Blast movement measurement to control dilution in surface mines

Abstract To minimize ore dilution induced by blast movement in surface mines, it is necessary to quantify such movement. This will enable more accurate location of the grade boundaries beneath the surface of a blasted rock pile before excavation. A method has been developed and tested to accurately measure the direction and magnitude of subsurface blast movement. This technique uses a cesium vapour gradiometer and a real-time, differentially corrected GPS system to locate pre- and post-blast position of magnetically enhanced target objects placed within blastholes inside a bench. The procedure developed does not require the blasted rock to be disturbed, and the movement information is available within a sufficient time to allow for modification of the selective mining boundaries for each surveyed blast. It was found that the maximum depth of target detection was 18 m, with the overall accuracy being measured as ±1 m (horizontally) and ± 1.2 m (vertically).
Keywords: Ore dilution, Blast movement, GPS (Global Positioning System), Field magnetics, Vertical gradient.
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Summary: This paper focuses on a number of interesting results to establish the theory and principle of air-deck blasting. It also gives the mechanism of breakage that takes place in air-deck blasting under varying charge load conditions. With these aspects in mind, the mine management can implement this up-coming technology to enhance safety and higher productivity.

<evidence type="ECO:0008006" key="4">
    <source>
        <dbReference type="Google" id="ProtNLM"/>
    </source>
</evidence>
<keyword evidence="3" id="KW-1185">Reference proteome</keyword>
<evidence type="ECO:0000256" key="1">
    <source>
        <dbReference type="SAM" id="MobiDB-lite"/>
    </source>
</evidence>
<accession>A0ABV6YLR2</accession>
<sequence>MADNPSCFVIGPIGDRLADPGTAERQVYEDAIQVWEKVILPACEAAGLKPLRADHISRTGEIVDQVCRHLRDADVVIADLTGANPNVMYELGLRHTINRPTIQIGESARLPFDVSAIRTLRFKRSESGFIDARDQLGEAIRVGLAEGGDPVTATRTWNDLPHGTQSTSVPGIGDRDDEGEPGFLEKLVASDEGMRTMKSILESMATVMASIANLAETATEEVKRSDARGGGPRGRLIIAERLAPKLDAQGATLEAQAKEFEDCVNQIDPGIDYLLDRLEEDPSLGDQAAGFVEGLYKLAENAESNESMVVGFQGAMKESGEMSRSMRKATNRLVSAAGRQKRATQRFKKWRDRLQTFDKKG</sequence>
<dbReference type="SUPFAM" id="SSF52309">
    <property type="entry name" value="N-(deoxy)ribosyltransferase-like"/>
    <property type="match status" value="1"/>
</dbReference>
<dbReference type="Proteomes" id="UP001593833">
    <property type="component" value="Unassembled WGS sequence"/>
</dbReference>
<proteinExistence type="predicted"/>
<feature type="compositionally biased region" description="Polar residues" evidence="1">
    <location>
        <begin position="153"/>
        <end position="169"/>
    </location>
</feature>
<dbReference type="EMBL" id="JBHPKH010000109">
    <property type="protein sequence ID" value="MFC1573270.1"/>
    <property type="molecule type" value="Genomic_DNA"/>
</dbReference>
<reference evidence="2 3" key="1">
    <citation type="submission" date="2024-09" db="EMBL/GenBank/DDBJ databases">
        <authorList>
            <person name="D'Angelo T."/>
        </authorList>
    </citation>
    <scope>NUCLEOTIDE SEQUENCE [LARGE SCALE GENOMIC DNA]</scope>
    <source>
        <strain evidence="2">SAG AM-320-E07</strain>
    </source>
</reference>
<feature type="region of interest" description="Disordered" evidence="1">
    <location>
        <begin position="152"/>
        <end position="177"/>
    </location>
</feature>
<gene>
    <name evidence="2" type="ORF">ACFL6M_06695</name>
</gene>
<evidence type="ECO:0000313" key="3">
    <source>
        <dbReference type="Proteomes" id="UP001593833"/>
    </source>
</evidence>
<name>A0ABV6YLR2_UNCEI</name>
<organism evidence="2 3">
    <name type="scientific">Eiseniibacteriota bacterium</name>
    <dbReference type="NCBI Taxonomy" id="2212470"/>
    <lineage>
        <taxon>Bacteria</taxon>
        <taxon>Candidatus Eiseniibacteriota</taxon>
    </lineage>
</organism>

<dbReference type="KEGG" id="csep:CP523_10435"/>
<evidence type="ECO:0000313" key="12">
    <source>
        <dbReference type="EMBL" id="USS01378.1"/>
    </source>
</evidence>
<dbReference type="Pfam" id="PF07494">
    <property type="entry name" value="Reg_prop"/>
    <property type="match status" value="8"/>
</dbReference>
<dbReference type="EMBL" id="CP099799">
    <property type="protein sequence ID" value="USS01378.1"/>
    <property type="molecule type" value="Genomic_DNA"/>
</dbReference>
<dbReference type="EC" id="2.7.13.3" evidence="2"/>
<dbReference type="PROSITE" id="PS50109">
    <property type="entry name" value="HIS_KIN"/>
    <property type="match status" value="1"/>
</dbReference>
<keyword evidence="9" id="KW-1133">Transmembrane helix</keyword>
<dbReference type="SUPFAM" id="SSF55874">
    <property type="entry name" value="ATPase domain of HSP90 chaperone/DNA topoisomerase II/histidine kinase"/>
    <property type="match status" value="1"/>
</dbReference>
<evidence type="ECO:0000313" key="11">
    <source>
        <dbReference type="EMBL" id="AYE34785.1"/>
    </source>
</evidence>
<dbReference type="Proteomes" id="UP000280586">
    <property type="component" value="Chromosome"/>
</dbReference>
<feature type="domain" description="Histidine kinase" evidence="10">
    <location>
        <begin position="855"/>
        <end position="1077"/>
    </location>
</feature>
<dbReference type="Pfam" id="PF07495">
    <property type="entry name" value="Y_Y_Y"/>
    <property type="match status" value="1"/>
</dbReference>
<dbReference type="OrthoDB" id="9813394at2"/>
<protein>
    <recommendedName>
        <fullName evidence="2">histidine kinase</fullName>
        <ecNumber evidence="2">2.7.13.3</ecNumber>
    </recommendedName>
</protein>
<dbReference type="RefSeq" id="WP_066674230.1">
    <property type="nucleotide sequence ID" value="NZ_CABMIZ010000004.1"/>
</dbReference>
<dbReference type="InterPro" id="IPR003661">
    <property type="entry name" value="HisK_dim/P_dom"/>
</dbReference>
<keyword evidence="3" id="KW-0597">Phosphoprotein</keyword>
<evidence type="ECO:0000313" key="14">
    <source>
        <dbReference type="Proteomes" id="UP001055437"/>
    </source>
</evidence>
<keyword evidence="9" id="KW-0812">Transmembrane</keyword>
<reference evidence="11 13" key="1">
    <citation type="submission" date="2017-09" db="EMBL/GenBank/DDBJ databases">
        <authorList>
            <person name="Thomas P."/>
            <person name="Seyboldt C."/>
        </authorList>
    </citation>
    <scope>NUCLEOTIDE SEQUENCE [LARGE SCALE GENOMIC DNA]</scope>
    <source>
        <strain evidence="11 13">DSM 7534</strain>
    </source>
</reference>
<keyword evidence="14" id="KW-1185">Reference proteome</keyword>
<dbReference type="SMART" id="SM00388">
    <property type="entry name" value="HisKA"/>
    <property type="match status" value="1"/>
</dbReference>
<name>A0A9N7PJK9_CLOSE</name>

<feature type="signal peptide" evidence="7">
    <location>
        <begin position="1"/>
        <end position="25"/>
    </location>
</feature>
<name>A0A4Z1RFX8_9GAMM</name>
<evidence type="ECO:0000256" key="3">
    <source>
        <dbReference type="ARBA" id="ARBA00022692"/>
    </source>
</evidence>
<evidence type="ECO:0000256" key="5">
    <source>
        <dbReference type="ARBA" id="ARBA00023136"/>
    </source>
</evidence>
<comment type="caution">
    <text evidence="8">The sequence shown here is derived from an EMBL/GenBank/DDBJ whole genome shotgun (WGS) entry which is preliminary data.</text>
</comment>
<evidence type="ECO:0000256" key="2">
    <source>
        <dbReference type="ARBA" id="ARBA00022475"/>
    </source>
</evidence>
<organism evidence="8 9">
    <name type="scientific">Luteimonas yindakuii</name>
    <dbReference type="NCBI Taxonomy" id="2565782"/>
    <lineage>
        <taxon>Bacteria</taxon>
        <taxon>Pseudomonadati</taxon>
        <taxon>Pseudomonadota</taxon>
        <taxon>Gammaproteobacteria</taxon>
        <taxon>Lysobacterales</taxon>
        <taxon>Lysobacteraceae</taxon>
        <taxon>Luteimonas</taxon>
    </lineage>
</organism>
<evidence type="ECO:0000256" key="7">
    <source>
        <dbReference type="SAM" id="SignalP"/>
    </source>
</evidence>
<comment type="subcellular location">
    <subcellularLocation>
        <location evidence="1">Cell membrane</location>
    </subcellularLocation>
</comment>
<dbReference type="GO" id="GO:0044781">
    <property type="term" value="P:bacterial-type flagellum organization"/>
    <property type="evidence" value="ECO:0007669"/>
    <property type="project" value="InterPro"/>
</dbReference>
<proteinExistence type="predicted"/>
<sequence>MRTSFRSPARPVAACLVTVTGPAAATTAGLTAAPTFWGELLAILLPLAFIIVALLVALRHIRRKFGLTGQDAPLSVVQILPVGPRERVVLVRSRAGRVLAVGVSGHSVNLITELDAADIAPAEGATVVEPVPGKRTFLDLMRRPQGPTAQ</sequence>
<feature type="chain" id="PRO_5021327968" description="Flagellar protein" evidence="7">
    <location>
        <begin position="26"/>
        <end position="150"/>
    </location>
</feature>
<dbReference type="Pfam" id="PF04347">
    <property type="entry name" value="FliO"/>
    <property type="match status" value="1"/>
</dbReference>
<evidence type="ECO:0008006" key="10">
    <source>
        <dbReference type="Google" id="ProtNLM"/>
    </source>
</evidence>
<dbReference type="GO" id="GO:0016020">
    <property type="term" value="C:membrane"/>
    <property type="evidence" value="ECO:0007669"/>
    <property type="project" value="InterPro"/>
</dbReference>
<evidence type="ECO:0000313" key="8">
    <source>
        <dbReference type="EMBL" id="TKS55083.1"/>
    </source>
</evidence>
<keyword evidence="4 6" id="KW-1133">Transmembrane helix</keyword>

Publication: CIM Bulletin
Author(s): P. Pal Roy, R.B. Singh
Keywords: Air-decking, Presplit blasting, VOD (velocity of detonation), Material decking.
Issue: 1047
Volume: 94
Year: 2001
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Summary: Transmission of vibration to the operator from percussive vibrating tools is increasingly of concern in industrial and mining applications. Prolonged exposure to high levels of vibration transmitted via the hand causes disorders known as hand-arm vibration syndrome (HAVS). The vascular component of HAVS is called vibration white finger (VWF) and has a debilitating effect on the hand. Vibration at frequencies below 1250 Hz, a tight hand-grip force and cold environments are reported to increase...
Publication: CIM Bulletin
Author(s): K. Prajapati
Keywords: Vibration, Hand-arm vibration syndrome (HAVS), Vibration white finger (VWF), Vibrating tools.
Issue: 1047
Volume: 94
Year: 2001
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